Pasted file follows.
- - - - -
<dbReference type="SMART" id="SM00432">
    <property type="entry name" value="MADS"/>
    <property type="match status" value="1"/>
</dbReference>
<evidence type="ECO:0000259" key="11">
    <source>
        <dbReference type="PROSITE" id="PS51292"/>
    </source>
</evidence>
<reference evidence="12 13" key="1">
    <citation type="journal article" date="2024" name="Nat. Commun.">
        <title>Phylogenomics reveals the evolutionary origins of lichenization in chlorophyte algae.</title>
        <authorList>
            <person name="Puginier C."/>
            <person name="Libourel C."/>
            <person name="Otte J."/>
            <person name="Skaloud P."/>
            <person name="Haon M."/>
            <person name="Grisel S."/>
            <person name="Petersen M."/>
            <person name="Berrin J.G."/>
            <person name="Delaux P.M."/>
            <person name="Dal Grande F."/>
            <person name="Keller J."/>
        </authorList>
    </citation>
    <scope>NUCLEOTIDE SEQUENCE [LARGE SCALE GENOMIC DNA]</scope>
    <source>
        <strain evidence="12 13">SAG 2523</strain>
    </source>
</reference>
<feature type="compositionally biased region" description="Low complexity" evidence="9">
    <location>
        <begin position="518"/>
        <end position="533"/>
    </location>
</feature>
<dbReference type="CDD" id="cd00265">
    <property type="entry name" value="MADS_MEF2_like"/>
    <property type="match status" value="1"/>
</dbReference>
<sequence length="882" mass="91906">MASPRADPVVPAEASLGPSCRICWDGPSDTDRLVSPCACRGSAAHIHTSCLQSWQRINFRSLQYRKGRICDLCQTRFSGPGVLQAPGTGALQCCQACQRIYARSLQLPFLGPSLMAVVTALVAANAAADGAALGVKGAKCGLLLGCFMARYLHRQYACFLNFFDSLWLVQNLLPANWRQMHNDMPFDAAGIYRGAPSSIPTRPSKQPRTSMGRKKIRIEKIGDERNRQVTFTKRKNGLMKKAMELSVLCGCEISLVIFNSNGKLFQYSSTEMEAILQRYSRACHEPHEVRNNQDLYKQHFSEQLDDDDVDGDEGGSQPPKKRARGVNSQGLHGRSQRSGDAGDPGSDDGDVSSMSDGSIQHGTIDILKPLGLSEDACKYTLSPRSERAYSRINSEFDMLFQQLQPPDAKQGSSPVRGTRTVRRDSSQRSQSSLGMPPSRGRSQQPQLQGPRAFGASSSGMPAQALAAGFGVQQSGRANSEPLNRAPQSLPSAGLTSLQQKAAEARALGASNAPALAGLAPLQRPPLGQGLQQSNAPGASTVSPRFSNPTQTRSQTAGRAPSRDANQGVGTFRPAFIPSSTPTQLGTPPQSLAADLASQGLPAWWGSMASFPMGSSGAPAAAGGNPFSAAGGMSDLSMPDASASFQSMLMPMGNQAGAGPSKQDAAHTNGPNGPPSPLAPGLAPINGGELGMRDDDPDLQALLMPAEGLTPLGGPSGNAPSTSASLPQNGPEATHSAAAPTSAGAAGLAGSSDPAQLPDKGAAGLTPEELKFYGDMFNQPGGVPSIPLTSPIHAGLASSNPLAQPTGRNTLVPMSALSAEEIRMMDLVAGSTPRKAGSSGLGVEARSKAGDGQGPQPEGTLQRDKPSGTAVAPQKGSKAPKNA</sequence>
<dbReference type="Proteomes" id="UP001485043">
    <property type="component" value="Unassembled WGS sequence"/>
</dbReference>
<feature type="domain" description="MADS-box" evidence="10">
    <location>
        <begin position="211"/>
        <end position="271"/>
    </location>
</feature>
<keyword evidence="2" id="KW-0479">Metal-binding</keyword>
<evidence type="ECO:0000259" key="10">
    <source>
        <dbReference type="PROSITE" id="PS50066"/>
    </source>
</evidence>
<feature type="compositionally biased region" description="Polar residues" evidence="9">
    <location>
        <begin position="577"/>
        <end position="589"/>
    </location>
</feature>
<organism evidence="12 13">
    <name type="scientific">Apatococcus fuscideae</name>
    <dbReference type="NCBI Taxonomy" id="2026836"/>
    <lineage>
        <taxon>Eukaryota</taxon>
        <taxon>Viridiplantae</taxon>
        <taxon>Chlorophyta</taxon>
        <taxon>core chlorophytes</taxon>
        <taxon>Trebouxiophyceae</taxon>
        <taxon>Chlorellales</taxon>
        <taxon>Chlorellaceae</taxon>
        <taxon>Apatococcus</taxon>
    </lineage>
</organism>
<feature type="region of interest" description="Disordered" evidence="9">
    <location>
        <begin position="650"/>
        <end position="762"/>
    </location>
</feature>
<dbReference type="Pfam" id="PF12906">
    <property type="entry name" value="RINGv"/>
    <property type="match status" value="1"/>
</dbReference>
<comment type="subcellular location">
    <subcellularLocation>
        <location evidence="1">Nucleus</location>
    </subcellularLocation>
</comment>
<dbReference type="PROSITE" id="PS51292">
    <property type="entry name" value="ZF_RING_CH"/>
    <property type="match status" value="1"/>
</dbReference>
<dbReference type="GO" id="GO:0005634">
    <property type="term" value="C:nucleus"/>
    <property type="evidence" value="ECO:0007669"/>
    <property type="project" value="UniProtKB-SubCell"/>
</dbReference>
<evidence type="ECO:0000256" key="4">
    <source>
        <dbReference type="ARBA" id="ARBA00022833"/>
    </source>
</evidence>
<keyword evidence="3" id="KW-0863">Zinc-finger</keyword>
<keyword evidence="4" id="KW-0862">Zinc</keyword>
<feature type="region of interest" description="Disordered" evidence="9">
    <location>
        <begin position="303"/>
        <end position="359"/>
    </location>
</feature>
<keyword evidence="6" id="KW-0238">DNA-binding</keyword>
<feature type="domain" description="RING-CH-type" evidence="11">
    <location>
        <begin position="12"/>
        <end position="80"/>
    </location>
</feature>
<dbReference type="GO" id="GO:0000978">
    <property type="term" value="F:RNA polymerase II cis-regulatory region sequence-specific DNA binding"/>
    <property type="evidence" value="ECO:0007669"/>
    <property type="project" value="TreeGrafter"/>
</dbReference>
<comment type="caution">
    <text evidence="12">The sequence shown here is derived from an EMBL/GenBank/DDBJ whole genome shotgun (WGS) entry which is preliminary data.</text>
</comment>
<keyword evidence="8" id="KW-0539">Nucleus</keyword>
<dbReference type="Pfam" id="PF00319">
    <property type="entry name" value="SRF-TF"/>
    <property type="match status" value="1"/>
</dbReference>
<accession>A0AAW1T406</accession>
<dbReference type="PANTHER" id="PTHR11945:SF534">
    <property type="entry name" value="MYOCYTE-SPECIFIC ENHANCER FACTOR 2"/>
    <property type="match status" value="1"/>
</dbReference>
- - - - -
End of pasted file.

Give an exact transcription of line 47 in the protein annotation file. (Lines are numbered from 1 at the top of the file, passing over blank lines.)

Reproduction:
    <location>